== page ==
"You're less worried about who you're fighting and thinking instead 'how am I relevant?'" - Heineken's global director for international premium beer
In September, Heineken launched Edelweiss, a 4.9% wheat beer, to nine global markets including six Asian countries. Prior to the release, Just Drinks sat down with the global director of Heineken's premium beer brands portfolio, Marcelo Moller, to discuss what differentiates the Alpine-themed beer from its competitors, why a 'cookie-cutter' portfolio doesn't work for the global premium category and what motivated the brewer to launch a European-style product in East Asia.
Just Drinks: How did you recognise the potential for a wheat beer in Asia?
There is still a large risk there for every consumer goods manufacturing company because of their reliance on packaging and shipping.
Heineken global director for premium beer Marcelo Moller: Asia is really booming as a region in many aspects - its economic development has been mind-blowing over the last few years, driven by China. At the same time, Korea, Vietnam, Singapore and Malaysia are also growing very fast.
When a beer market grows, it starts to premiumise and that's when taste gains a very important role. Lager is still very big but consumers become curious about what's beyond lager.
Beer in Asia as a whole has grown at a 27% compound annual growth rate over the last three years - you don’t find that in many other markets. That's a consequence of the economical development of the region, rather than anything else, so we're very happy to join this wave of growth.
Economic development can refine tastes. In markets like India, people are gravitating towards spirits and away from beer. Is that something that you looked into when launching Edelweiss?
Consumers want different brand experiences. Ultimately, they make a choice in every single thing they drink, from water to soft drinks to beer, and they choose something that they feel connected to. That's how I see our competition - I don't say I don't think about whisky/whiskey, I think consumers will make a choice of something to drink and I want to be one of the choices they're making.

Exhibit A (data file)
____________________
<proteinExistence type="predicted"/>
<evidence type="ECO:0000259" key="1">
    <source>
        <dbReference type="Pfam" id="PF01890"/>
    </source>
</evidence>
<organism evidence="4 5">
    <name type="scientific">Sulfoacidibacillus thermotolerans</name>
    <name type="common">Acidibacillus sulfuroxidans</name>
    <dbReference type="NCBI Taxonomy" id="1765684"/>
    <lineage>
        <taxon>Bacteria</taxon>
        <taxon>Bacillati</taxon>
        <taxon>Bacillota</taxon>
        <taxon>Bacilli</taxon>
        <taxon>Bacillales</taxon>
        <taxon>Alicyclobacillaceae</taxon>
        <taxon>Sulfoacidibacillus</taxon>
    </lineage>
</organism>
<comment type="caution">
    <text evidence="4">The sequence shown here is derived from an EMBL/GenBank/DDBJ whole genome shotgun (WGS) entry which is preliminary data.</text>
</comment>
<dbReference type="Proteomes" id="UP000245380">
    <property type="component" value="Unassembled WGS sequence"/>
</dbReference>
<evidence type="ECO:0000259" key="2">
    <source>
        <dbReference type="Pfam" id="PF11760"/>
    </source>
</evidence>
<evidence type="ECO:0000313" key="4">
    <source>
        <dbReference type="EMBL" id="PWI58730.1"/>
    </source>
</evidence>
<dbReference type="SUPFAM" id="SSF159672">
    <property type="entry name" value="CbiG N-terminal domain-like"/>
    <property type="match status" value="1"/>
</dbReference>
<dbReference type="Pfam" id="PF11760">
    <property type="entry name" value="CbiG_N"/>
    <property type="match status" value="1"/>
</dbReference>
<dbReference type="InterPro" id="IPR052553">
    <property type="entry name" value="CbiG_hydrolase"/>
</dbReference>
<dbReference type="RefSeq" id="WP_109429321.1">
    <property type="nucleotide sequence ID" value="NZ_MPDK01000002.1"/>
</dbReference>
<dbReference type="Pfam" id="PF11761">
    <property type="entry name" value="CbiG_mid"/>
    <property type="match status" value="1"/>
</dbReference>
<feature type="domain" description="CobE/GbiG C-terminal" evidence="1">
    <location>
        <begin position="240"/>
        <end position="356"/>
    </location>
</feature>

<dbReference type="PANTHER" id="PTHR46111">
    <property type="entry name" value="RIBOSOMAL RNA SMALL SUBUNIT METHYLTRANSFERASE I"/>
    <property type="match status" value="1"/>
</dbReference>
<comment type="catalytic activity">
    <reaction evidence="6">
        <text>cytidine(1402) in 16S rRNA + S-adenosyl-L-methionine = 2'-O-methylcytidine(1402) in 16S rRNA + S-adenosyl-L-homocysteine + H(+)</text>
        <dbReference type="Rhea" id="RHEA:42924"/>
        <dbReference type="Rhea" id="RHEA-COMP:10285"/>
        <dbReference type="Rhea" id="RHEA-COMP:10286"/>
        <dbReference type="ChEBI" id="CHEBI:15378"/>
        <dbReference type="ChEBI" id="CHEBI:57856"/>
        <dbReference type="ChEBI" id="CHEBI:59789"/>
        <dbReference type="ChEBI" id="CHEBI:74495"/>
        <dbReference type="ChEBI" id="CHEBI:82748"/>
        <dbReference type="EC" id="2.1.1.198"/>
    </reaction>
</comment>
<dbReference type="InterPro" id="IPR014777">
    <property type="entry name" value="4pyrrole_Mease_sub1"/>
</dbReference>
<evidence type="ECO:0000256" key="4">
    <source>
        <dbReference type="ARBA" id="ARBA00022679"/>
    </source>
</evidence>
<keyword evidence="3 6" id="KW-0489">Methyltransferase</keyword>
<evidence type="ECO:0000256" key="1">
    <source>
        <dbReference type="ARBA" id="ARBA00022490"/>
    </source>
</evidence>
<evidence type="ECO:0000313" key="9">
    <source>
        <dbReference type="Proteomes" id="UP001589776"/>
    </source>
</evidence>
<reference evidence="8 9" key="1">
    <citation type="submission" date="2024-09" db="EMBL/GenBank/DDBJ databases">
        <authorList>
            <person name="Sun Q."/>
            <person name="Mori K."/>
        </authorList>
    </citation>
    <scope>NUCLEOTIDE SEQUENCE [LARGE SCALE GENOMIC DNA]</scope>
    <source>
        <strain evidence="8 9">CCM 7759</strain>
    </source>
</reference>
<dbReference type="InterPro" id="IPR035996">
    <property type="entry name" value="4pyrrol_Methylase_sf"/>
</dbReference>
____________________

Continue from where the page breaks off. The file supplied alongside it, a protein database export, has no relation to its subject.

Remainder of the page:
You're less worried about who you're fighting and thinking instead ‘how am I relevant?’, and ‘how am I satisfying consumers in a way that other brands are not?’.
What competitive advantage do you believe Edelweiss has over your major competitors' wheat beer brands?
We see wheat beer in two ways - traditional wheat beers, which almost always come from Germany, have been around for a very long time and play a more traditional role. Then you have modern wheat beers, some in craft, some not, but overall, playing in a much more contemporary way and language. Edelweiss is in the sweet spot between the two. We were born in the Alps and have years of tradition in brewing. On the other hand, the brand is super-modern and there's nothing traditional about it.
For a brand that promotes its 'European-ness', what was the rationale behind staying away from the major European markets?
Europe accounts for 60% of the overall wheat beer market around the world, but it's not growing as fast as other regions. The portfolios that exist in our European markets are more diverse and sophisticated than in other regions. That makes them not, per se, a natural candidate to pilot and launch new things.
Is Europe too saturated for new beer launches to make as big an impact?
I wouldn't say that in those words, but premiumisation in Europe happened earlier, since the 1980s, really, with craft beer and other trends. As a result, it creates a different dynamic for brands to enter the market.
Why did you decide to add Chile, Denmark and Russia to what is ostensibly an Asian focus for Edelweiss?
It is an Asian launch, but it’s also not. The brand is a modern wheat beer that is regionally agnostic. It's very relevant in Asia where we understand what Generation Y and others are looking for, but there are so many similarities nowadays with consumers that Generation X and Millennials in Chile, Denmark or Russia share a lot of their needs. This is particularly important regarding brand authenticity and being one that actually listens and engages with them.
Heineken’s ‘premium beer’ stable consists of Moretti, Lagunitas and now Edelweiss. Can we expect more innovations within the portfolio in the coming years?
It's a very diverse portfolio in terms of taste. What’s more, every market has a different portfolio of brands and beer styles and they don't grow the same way everywhere.
As it’s a market-by-market approach, it makes it hard to say that this portfolio will be the one that you will see everywhere. It’s more about what stage of premiumisation each market is at and what the existing portfolio consists of.
Do you think a wheat beer such as Edelweiss lends itself naturally to the opportunity for flavoured extensions down the line?
The beauty of wheat beer is that it unlocks new occasions, ones that are more mid-tempo, with food or with things that are not necessarily natural or usual for beer brands.
It also attracts a higher percentage of women than lager does. This also opens up different opportunities for a brand like Edelweiss to address new consumers’ needs. In Korea, we have Peach and Red Berries flavours of Edelweiss, which are going really well.
If the Edelweiss brand becomes very strong in Asia, is there a danger that it's going to disassociate itself from other Heineken brands within the market?
I don't think there's a risk that will happen. And, if it does, I don’t think it will be a risk either. Heineken has more than 300 brands and this is something we're very proud of. We understand that consumers are diverse and ask for different things.
We'll be very happy to see Edelweiss follow its journey to be as big as it can be if consumers are willing to choose it.
Main image: Closeup of Edelweiss bottle. Credit: NeydtStock / Shutterstock.com